Probably the most interesting session for me was the first session about the audience. It certainly presented a different way of thinking. The main speakers were Alastair Spalding from Sadlers Wells and Helen Marriage from Artichoke, who produced the Sultan’s Elephant outdoor spectacle as well as The ‘Spider’ in Liverpool in 2008.
Alastair was interesting in that he started by talking about the iPhone, saying that no one could really imagine 10 years ago that there would be a phone like that.
Alastair focussed on William Forsythe, choreographer. He showed two clips of work taken 25 years apart. He spoke about taking radical steps, which is key, and challenging perceptions of contemporary performance.
Keeping audience actively informed is a challenge, but a must for his theatre. There were also some interesting thoughts about audience:
- Audiences generally have no complaints about complexity.
- They are still drawn to narrative – no matter how complex.
- But they are also happy when there’s no narrative.
- They also respond to intellectual versuosity – exploring the nature of performance.
As audience become increasingly multi-national they are drawn to work that reflects diversity.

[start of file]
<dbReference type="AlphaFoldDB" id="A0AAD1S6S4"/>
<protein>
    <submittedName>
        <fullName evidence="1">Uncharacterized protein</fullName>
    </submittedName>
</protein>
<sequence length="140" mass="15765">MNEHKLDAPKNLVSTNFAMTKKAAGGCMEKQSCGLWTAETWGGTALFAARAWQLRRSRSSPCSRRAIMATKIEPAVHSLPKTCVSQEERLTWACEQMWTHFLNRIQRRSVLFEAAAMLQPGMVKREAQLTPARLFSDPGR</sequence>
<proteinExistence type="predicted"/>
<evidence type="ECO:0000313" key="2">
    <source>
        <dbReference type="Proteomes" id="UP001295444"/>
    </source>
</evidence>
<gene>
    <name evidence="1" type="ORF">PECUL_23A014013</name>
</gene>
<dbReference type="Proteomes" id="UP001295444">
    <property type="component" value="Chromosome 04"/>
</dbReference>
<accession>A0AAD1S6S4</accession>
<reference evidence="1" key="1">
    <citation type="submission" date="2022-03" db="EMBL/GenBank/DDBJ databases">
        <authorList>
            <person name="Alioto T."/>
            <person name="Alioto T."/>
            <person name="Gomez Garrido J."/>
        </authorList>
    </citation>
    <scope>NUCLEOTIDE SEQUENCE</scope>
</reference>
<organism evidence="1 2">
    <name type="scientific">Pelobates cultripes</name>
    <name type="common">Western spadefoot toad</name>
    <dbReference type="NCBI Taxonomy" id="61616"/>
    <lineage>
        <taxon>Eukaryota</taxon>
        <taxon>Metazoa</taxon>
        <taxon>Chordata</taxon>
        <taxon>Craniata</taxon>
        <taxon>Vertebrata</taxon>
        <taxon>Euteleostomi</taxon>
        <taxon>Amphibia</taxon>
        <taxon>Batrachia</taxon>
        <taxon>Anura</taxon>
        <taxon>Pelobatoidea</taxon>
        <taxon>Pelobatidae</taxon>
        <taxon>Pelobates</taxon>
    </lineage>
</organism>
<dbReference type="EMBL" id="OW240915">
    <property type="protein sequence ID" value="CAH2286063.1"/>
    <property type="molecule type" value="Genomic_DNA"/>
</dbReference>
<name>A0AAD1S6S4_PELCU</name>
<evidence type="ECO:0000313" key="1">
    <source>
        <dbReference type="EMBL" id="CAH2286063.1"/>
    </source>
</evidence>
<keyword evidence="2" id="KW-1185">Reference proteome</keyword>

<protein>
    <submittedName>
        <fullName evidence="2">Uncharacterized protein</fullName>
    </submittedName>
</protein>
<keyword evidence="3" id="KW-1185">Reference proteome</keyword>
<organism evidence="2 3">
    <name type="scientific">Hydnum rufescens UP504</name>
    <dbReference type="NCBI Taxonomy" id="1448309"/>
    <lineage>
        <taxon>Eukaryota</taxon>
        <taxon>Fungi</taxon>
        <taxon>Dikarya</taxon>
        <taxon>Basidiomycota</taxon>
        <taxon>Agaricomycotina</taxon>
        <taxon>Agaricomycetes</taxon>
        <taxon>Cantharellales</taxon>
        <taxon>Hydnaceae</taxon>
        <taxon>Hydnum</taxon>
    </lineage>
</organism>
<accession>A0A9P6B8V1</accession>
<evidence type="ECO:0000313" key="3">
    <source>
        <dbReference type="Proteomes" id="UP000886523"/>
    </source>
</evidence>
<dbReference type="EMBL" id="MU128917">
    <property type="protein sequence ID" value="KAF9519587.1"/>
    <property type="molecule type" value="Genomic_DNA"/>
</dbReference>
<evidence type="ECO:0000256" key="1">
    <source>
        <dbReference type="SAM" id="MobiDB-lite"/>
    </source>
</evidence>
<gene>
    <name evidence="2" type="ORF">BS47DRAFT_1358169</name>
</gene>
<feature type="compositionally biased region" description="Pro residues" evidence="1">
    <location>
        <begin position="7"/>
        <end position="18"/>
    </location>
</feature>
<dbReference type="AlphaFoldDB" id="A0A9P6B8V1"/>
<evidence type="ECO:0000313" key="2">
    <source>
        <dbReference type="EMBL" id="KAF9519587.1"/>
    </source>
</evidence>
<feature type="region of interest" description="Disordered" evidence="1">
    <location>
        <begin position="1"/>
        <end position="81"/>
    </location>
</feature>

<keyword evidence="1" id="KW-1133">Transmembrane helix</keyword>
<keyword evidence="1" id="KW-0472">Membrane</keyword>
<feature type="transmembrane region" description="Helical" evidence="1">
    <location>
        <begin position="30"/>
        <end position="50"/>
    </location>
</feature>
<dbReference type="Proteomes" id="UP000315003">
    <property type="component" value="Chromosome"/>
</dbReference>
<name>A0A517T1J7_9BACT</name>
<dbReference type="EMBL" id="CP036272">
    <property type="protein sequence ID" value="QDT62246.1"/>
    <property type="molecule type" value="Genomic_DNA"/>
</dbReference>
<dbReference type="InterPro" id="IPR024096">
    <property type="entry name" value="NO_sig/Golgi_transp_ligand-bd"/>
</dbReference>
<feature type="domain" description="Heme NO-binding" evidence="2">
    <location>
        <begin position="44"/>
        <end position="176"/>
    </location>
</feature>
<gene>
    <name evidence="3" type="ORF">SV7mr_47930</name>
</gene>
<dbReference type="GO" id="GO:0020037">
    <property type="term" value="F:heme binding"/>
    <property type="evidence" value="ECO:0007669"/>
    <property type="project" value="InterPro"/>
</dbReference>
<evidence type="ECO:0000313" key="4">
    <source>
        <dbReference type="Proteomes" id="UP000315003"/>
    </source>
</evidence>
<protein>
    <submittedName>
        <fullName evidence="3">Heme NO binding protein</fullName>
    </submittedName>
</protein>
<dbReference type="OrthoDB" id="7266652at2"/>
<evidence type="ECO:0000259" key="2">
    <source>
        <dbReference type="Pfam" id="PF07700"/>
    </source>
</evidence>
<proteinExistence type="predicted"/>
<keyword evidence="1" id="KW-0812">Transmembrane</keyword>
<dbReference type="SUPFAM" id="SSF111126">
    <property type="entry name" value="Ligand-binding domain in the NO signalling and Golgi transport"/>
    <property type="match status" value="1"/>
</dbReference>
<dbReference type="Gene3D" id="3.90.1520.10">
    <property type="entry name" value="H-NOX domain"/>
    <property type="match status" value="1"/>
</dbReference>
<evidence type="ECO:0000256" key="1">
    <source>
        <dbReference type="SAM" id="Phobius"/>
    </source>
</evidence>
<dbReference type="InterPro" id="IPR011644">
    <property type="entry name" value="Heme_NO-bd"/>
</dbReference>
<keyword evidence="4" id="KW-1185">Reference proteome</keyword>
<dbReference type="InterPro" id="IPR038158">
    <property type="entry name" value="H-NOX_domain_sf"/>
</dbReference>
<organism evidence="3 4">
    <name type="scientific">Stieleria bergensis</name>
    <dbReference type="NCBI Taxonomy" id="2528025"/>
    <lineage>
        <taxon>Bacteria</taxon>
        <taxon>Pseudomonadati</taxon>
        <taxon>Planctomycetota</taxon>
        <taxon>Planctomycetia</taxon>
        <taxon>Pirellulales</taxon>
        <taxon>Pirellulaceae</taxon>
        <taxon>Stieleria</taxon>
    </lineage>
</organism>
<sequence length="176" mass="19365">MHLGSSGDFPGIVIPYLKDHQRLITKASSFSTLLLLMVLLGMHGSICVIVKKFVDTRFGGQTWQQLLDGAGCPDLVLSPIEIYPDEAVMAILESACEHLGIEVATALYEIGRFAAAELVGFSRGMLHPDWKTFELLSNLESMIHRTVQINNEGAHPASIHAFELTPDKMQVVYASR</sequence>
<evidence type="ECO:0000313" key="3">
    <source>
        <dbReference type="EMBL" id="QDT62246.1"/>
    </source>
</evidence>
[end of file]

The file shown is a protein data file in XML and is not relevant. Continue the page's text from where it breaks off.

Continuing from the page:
He did mention reviews – and how to respond to negative ones – put on more of the same work. He presented a ‘Forsythe Season’, and the audience became more informed, and the work became more validated.
Helen spoke about her work – large scale outdoor pieces. As a producer she knows that lives can be better from seeing art, and it’s her job to imagine the impossible and make it happen.
The greatest communication tools for Helen were secrecy, timing and surprise. This was interesting for me - and if you have the support of a venue like Sadlers Wells that will put on your work every year then great. But what of those artists struggling to find such a venue and / or producers?
The session certainly raised questions for me. I’ve now made eight films. What do people expect from me next? Do my 800 + twitter followers really care about what I do next?
How many of them would buy a DVD of my films if I released one? (800 x £15.99 = £12,792). That’s quite a lot.
So again, it goes back to the audience. For me as a filmmaker, that’s simple and something I’ve been thinking about for a long time, and as an artist, it actually hasn’t changed my thinking. I think essentially we simply want people to turn up and see the work.
Though for my next steps, it may be more to do with my writing than anything I’m currently doing at the moment. But with the element of surprise in mind, that’s all I’m saying at the moment.